# Intro to quantum mechanics - Spin and linear algebra

• Graham87
In summary: The matrix is the representation of the operator ##\hat{H}## in the eigenbasis of ##\hat{s}_z##. You must distinguish between operators, living in the abstract 2D Hilbert space and their components wrt. some basis. Then all this confusion wouldn't occur.
Graham87
Homework Statement
Measure Sz from the following expression see pic.
Relevant Equations
spin=1/2
Operators Sy and Sz represent standard spin vectors and w is a positive constant.

So this expression is apparently in Sz basis? How can you see that?
How would it look in Sy basis for example?
The solution is following. They are putting Sz as a basis, bur how do you know that Sz is the basis here?

Thanks

You know it's the z basis because of the matrix form of the operators.

topsquark and Graham87
PeroK said:
You know it's the z basis because of the matrix form of the operators.
Aha, so what signifies z basis? Is it this:

It looks like z and y basis added together?
How would a y basis look?

Thanks!
I will polish my linear algebra soon.

The matrix representing ##S_z## is a diagonal matrix with ##\pm \frac \hbar 2## on the diagonals. That indicates the z basis.

topsquark and Graham87
PeroK said:
The matrix representing ##S_z## is a diagonal matrix with ##\pm \frac \hbar 2## on the diagonals. That indicates the z basis.
Yes. They are asking for Sz of H, so I thought you first need to make a basis change with Sz basis. I think they did that in the solution. But I can’t tell what basis it is. I thought alpha and beta are the new basis matrix?

The first thing they did was express ##H## in the z basis, using the familiar form of ##S_y## and ##S_z## in that basis.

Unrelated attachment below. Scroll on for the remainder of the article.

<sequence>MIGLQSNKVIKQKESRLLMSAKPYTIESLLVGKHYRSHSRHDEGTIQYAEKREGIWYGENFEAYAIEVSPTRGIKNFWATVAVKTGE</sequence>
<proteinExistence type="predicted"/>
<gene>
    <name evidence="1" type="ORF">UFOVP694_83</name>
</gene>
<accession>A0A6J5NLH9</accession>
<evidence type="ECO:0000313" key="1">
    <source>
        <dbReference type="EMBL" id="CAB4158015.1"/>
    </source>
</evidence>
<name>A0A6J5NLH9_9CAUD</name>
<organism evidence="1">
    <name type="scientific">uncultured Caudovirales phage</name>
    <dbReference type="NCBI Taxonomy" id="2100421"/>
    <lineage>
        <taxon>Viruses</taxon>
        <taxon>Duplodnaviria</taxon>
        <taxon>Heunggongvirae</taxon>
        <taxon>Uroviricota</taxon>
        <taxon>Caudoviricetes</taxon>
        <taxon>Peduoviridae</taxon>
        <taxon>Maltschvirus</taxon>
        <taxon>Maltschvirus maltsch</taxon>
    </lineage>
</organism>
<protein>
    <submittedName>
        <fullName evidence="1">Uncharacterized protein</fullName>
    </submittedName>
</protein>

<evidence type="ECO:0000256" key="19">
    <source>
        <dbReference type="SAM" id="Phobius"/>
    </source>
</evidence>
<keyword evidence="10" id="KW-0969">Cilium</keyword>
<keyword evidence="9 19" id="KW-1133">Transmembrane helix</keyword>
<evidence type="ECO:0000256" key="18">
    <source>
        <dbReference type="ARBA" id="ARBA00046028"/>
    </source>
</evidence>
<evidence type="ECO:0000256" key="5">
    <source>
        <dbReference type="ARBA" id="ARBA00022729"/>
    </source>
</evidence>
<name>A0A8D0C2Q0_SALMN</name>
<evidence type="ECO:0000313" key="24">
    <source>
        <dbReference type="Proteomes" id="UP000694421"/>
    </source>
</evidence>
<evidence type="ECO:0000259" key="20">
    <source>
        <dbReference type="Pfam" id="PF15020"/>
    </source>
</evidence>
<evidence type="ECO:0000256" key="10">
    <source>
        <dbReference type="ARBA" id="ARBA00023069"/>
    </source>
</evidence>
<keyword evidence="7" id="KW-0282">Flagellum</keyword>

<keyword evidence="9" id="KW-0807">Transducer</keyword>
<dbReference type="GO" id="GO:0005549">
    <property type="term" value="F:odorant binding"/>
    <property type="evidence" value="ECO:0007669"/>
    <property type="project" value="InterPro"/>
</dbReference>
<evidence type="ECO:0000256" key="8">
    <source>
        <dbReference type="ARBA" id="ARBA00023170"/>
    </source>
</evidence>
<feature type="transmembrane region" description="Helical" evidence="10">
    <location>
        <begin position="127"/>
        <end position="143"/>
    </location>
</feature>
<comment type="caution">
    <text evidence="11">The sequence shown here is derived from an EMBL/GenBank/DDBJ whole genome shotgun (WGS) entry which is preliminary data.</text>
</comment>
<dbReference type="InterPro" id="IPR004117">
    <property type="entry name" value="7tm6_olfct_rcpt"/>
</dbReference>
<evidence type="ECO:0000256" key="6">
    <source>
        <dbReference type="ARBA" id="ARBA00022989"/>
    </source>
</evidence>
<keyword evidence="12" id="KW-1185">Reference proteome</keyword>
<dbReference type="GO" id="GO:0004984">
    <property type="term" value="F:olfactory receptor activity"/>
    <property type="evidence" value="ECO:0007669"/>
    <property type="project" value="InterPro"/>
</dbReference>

Next, they find the eigenvalues and eigenvectors of ##H##, with the vectors represented in the z basis.

topsquark and Graham87
PeroK said:
The first thing they did was express ##H## in the z basis, using the familiar form of ##S_y## and ##S_z## in that basis.

Next, they find the eigenvalues and eigenvectors of ##H##, with the vectors represented in the z basis.
Aha, I don’t get how
is expressed in the z basis. It looks like the diagonal of z and diagonal of y.

Graham87 said:
Aha, I don’t get how View attachment 313217is expressed in the z basis. It looks like the diagonal of z and diagonal of y.
I suspect you don't understand what it means for a matrix to be expressed in a particular basis.

You seem to be leaning towards wanting to express ##H## in its own eigenbasis.

Graham87 and topsquark
The matrix is the representation of the operator ##\hat{H}## in the eigenbasis of ##\hat{s}_z##. You must distinguish between operators, living in the abstract 2D Hilbert space and their components wrt. some basis. Then all this confusion wouldn't occur. The matrix elements are by definition ##H_{\sigma_1 \sigma_2} = \langle \sigma_1 | \hat{H} | \sigma_2 \rangle##.

Graham87 and malawi_glenn

## 1. What is quantum mechanics?

Quantum mechanics is a branch of physics that studies the behavior of matter and energy at a very small scale, such as atoms and subatomic particles. It explains how these particles behave and interact with each other.

## 2. What is spin in quantum mechanics?

Spin is an intrinsic property of particles in quantum mechanics. It is a measure of the angular momentum of a particle, and it can have only certain discrete values.

## 3. How is linear algebra used in quantum mechanics?

Linear algebra is used to represent and manipulate the state of a quantum system in mathematical terms. It allows us to describe the properties and behavior of particles in a quantum system, and to make predictions about their behavior.

## 4. What is the significance of spin in quantum computing?

The spin of particles is used as a way to store and manipulate information in quantum computing. By controlling the spin of particles, quantum computers can perform calculations and solve problems that are not possible with classical computers.

## 5. How does quantum mechanics relate to the classical world?

Quantum mechanics is the underlying theory that explains the behavior of matter and energy at a small scale. While classical mechanics describes the behavior of larger objects, it can be seen as an approximation of quantum mechanics for macroscopic objects.

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